Pashtuns inside Pakistan agree with Katawazai’s view and say hundreds of Pashtun maliks were systematically targeted by the ISI for paving the way for their proxies in FATA and easier attacks on Afghanistan.

As a state policy, Pakistan used FATA to breed an army of suicide bombers. According to Rohan Gunaratna and Khuram Iqbal in the book “Pakistan: Terrorism Ground Zero,”  “Social prestige enjoyed by a suicide bomber in FATA is another important motivational factor. Most young suicide bombers tend to become fascinated by the booming Jihadi atmosphere in FATA where Mujahid (Holy Warrior) and Shaheed (Martyr) enjoy social prestige, status and pride.”

Blood-soaked Afghanistan’s overall response to the FATA takeover was muted. Dawn newspaper last month quoted Afghan consul general Mohammad Moeen Marastial as saying at a news conference in Peshawar, “Our government has no reservations over the merger, but the opinion of the people of the area is paramount before taking such a major decision.” There was reason for Kabul’s quiet. “Afghanistan fears that Pakistan will send suicide bombers,” says Khan, “Also Pakistan has the largest number of agents in the Afghan bureaucracy and the political set-up,” said Najeeb Khan, a Pashtun patriot based in Albany.

A huge chunk of the Afghan territory, the Pashtun areas of Khyber Pakhtunkhwa,  was taken away from Afghanistan by the artificial Durand Line during the British rule more than a century ago. According to the treaty, those areas were to revert back to Afghanistan in 1996, but in stead that very year Pakistan’s ISI installed its favorite Taliban regime in Kabul under the one-eyed Mullah Omar. Another huge tract of Pashtun areas that historically belongs to Afghanistan, called southern Pashtunistan, is administratively part of Balochistan province.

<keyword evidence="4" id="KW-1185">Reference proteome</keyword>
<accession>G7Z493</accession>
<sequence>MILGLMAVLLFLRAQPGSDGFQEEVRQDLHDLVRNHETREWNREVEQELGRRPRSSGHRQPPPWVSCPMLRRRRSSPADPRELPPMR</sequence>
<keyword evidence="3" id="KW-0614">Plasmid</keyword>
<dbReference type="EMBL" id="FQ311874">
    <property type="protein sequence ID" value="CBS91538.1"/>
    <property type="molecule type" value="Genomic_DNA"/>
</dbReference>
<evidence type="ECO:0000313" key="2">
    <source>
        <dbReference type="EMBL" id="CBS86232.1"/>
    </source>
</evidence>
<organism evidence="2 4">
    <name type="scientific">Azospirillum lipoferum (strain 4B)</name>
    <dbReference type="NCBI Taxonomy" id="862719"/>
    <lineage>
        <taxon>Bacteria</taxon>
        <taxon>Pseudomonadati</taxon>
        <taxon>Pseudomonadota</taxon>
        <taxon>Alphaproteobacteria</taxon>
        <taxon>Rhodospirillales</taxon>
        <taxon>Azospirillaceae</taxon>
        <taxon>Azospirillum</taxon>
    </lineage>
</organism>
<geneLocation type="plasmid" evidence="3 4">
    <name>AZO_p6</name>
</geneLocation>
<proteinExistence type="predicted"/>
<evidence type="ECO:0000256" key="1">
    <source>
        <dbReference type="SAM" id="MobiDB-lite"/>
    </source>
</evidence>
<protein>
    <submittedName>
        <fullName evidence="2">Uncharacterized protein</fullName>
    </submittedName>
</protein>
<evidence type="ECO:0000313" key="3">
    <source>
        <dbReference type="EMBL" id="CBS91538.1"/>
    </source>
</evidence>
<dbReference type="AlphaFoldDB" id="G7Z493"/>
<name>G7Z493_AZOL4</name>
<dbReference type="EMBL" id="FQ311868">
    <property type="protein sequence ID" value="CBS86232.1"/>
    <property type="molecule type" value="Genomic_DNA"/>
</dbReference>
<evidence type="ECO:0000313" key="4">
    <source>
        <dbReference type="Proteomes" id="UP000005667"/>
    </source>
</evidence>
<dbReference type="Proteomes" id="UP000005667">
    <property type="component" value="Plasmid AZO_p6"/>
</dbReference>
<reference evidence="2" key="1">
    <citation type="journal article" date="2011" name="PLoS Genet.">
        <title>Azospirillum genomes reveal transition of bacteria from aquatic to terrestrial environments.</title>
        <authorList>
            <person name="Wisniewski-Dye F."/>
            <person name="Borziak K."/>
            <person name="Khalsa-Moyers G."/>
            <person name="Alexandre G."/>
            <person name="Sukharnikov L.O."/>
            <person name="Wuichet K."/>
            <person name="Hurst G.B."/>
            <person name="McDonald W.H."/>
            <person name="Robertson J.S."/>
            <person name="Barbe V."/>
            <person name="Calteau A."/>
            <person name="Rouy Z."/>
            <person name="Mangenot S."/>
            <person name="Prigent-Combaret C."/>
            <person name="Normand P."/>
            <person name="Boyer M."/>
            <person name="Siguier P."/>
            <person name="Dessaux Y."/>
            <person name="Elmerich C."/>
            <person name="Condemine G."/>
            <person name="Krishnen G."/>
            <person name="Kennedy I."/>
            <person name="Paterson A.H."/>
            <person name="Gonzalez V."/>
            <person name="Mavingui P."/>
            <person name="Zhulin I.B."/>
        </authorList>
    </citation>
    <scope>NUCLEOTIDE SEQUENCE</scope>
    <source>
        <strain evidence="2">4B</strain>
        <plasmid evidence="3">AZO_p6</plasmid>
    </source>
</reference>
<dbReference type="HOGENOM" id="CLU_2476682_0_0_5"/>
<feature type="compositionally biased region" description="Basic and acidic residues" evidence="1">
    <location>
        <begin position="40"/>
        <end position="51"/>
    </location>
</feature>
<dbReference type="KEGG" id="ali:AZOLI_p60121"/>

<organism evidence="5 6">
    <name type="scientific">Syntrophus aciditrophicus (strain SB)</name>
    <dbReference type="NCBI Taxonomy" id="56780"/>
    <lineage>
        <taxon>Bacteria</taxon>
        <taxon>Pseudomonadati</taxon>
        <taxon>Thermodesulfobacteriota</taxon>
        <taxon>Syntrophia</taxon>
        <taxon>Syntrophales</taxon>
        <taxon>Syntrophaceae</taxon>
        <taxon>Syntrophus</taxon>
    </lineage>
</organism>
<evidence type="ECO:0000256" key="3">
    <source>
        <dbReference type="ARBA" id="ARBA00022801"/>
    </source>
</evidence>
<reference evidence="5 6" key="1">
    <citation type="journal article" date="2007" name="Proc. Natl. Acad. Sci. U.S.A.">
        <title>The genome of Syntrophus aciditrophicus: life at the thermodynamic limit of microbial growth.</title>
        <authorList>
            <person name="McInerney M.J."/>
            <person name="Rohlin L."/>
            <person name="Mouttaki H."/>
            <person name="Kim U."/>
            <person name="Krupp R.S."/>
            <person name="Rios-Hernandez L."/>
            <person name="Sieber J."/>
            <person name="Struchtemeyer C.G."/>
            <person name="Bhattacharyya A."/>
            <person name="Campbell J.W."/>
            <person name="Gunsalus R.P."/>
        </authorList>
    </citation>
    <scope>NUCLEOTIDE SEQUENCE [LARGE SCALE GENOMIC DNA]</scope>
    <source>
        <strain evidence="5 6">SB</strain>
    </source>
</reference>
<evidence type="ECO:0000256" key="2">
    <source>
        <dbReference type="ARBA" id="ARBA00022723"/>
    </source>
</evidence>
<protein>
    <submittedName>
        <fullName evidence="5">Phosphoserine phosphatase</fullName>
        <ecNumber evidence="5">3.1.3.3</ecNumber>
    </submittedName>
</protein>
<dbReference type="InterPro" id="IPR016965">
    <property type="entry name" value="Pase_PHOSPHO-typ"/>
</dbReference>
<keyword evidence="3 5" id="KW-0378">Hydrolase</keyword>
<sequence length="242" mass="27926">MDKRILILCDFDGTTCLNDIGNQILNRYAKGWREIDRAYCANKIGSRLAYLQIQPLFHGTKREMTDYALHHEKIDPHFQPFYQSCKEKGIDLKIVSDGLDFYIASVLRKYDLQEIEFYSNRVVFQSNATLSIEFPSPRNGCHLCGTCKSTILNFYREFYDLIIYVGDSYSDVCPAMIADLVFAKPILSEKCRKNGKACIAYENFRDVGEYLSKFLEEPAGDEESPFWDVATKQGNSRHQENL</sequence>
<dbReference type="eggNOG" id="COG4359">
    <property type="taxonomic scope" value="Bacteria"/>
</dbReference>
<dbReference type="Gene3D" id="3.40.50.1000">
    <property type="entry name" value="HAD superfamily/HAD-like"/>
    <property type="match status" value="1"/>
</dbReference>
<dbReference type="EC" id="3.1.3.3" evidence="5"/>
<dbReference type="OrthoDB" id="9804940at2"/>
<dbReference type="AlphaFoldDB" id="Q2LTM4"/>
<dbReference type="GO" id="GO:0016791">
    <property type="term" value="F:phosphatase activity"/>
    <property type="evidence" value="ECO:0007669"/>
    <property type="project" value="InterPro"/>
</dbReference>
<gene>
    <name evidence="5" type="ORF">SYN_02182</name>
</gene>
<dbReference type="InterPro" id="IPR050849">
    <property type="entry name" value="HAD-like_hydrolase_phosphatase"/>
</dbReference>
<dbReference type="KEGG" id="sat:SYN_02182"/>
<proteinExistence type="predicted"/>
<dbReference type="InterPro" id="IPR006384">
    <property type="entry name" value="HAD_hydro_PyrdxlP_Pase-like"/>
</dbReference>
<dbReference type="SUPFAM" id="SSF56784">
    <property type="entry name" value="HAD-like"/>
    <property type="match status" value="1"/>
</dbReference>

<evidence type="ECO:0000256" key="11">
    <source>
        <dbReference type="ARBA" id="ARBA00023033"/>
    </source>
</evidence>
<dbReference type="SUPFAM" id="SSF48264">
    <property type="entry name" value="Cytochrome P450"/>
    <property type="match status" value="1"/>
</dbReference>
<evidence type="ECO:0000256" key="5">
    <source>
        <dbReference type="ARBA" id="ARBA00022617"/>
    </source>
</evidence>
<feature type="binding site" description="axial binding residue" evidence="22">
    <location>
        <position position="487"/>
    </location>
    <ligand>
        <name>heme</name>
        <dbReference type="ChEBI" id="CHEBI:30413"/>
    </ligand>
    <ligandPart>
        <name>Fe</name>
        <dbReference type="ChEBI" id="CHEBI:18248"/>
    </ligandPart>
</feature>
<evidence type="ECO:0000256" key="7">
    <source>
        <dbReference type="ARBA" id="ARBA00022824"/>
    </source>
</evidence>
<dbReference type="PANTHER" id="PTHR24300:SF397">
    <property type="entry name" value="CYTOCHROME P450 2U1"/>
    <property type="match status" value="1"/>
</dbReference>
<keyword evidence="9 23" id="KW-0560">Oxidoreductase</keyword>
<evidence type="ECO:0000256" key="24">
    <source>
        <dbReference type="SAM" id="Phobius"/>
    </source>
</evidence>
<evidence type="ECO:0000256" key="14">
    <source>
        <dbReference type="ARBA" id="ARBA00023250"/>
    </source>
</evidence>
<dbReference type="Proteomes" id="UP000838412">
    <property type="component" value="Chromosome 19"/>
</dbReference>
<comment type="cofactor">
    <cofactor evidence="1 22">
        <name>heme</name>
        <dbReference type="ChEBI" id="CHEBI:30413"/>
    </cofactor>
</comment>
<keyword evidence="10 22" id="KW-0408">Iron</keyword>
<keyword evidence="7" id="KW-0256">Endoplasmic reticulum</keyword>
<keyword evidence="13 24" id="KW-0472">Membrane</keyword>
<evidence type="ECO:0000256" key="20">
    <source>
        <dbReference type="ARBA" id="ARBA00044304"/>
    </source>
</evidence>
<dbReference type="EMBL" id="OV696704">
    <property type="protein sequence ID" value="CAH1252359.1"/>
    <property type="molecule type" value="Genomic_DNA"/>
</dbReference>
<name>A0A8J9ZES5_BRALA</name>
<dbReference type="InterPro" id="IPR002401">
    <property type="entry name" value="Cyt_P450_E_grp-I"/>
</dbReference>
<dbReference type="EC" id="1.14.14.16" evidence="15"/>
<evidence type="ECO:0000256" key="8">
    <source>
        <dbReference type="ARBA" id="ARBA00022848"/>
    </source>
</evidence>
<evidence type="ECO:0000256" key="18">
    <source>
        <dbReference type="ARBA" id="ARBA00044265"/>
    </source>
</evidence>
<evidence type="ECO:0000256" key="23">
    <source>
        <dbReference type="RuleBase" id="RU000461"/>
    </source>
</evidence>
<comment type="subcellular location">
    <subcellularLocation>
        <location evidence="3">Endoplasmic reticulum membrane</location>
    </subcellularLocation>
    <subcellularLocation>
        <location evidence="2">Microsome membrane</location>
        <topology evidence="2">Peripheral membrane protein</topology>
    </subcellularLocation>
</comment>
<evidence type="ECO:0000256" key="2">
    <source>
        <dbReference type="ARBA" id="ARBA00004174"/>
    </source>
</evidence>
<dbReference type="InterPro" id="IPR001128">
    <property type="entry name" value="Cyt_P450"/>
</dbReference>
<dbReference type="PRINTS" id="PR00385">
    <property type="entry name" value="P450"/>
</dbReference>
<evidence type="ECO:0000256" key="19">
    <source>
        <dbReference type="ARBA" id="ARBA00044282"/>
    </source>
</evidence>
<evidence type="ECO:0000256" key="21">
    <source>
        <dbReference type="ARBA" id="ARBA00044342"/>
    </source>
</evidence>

“The issue is not only of FATA. the whole stretch of land up to Margalla near Islamabad, belongs to Afghanistan,” says Khan Arif, vice president of the Pashtunistan Freedom Movement who lives in the Netherlands. “Merging the autonomous  FATA with Khyber Pashtunkhwa badly affects the Pashtuns,” adds Khan Arif.

Saner Pashtun voices had been warning Islamabad merging FATA will be fingerin the hornets nest. During a debate on FATA in Pakistan’s parliament, Pakistan’s newsline Mahmood Khan Achakzai of the Pashtunkhwa Milli Awami Party warned against any change in the status of the region, particularly its integration into Khyber Pakhtunkhwa (KP). He argued that FATA was historically a semi-autonomous area and  must retain this status.

However, Islamabad did not pay any heed to Pashtun voices; Pakistan rulers were calling Afghanistan a fifth province when its proxy Taliban under one-eyed Mullah Omar was ruling in Kabul 20 years ago. The Taliban regime was dismantled when the US launched Operation Enduring Freedom after the 911 attacks, which many believe was a wrong war as the main guys pulling the strings of the Taliban were at the Pakistan army GHQ and Aabpara headquarters of Islamabad.

Pakistan continued to support the Taliban and Haqqani network even after the US invasion and provided a safe haven to top Taliban leaders, including Mullah Omar and Osama bin Laden.

This year President Donald Trump froze aid to the rogue nation. The president’s first tweet of the New Year said: “The United States has foolishly given Pakistan more than 33 billion dollars in aid over the last 15 years, and they have given us nothing but lies & deceit, thinking of our leaders as fools. They give safe haven to the terrorists we hunt in Afghanistan, with little help. No more!”